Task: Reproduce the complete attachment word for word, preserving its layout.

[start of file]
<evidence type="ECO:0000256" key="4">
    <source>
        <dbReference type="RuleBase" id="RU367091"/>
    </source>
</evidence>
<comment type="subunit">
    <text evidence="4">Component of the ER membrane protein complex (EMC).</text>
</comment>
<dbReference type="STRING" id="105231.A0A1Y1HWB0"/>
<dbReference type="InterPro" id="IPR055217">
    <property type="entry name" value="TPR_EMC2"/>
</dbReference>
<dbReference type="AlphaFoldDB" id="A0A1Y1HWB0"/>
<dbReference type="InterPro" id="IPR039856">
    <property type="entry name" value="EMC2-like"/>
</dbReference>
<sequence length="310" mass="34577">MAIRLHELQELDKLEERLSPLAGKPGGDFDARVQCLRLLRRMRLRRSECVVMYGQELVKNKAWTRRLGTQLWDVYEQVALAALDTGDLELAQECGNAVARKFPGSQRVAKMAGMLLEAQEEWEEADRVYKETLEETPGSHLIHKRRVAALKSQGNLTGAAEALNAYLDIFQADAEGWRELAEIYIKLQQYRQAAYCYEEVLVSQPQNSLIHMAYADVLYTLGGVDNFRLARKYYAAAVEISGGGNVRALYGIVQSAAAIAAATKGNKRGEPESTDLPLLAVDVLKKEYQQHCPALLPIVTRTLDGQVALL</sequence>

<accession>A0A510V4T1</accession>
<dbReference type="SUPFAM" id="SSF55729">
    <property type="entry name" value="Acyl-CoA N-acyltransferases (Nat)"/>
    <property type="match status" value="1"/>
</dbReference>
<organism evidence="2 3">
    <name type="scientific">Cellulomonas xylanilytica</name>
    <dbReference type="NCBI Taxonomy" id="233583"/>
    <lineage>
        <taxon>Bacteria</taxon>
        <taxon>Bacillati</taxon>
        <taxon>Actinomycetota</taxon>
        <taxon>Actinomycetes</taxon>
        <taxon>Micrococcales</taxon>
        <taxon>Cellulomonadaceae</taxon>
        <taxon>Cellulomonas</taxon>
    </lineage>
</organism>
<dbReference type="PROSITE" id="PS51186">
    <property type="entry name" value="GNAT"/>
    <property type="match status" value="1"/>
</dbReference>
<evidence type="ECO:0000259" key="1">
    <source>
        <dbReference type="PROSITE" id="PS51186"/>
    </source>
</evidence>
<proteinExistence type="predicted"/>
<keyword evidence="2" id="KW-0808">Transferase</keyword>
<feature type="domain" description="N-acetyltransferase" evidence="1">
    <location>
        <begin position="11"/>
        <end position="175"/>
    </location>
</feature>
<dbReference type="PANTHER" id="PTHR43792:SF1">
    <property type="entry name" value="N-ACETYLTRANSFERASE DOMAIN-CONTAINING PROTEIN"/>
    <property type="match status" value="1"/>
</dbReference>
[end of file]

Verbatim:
<evidence type="ECO:0000256" key="4">
    <source>
        <dbReference type="RuleBase" id="RU367091"/>
    </source>
</evidence>
<comment type="subunit">
    <text evidence="4">Component of the ER membrane protein complex (EMC).</text>
</comment>
<dbReference type="STRING" id="105231.A0A1Y1HWB0"/>
<dbReference type="InterPro" id="IPR055217">
    <property type="entry name" value="TPR_EMC2"/>
</dbReference>
<dbReference type="AlphaFoldDB" id="A0A1Y1HWB0"/>
<dbReference type="InterPro" id="IPR039856">
    <property type="entry name" value="EMC2-like"/>
</dbReference>
<sequence length="310" mass="34577">MAIRLHELQELDKLEERLSPLAGKPGGDFDARVQCLRLLRRMRLRRSECVVMYGQELVKNKAWTRRLGTQLWDVYEQVALAALDTGDLELAQECGNAVARKFPGSQRVAKMAGMLLEAQEEWEEADRVYKETLEETPGSHLIHKRRVAALKSQGNLTGAAEALNAYLDIFQADAEGWRELAEIYIKLQQYRQAAYCYEEVLVSQPQNSLIHMAYADVLYTLGGVDNFRLARKYYAAAVEISGGGNVRALYGIVQSAAAIAAATKGNKRGEPESTDLPLLAVDVLKKEYQQHCPALLPIVTRTLDGQVALL</sequence>

<accession>A0A510V4T1</accession>
<dbReference type="SUPFAM" id="SSF55729">
    <property type="entry name" value="Acyl-CoA N-acyltransferases (Nat)"/>
    <property type="match status" value="1"/>
</dbReference>
<organism evidence="2 3">
    <name type="scientific">Cellulomonas xylanilytica</name>
    <dbReference type="NCBI Taxonomy" id="233583"/>
    <lineage>
        <taxon>Bacteria</taxon>
        <taxon>Bacillati</taxon>
        <taxon>Actinomycetota</taxon>
        <taxon>Actinomycetes</taxon>
        <taxon>Micrococcales</taxon>
        <taxon>Cellulomonadaceae</taxon>
        <taxon>Cellulomonas</taxon>
    </lineage>
</organism>
<dbReference type="PROSITE" id="PS51186">
    <property type="entry name" value="GNAT"/>
    <property type="match status" value="1"/>
</dbReference>
<evidence type="ECO:0000259" key="1">
    <source>
        <dbReference type="PROSITE" id="PS51186"/>
    </source>
</evidence>
<proteinExistence type="predicted"/>
<keyword evidence="2" id="KW-0808">Transferase</keyword>
<feature type="domain" description="N-acetyltransferase" evidence="1">
    <location>
        <begin position="11"/>
        <end position="175"/>
    </location>
</feature>
<dbReference type="PANTHER" id="PTHR43792:SF1">
    <property type="entry name" value="N-ACETYLTRANSFERASE DOMAIN-CONTAINING PROTEIN"/>
    <property type="match status" value="1"/>
</dbReference>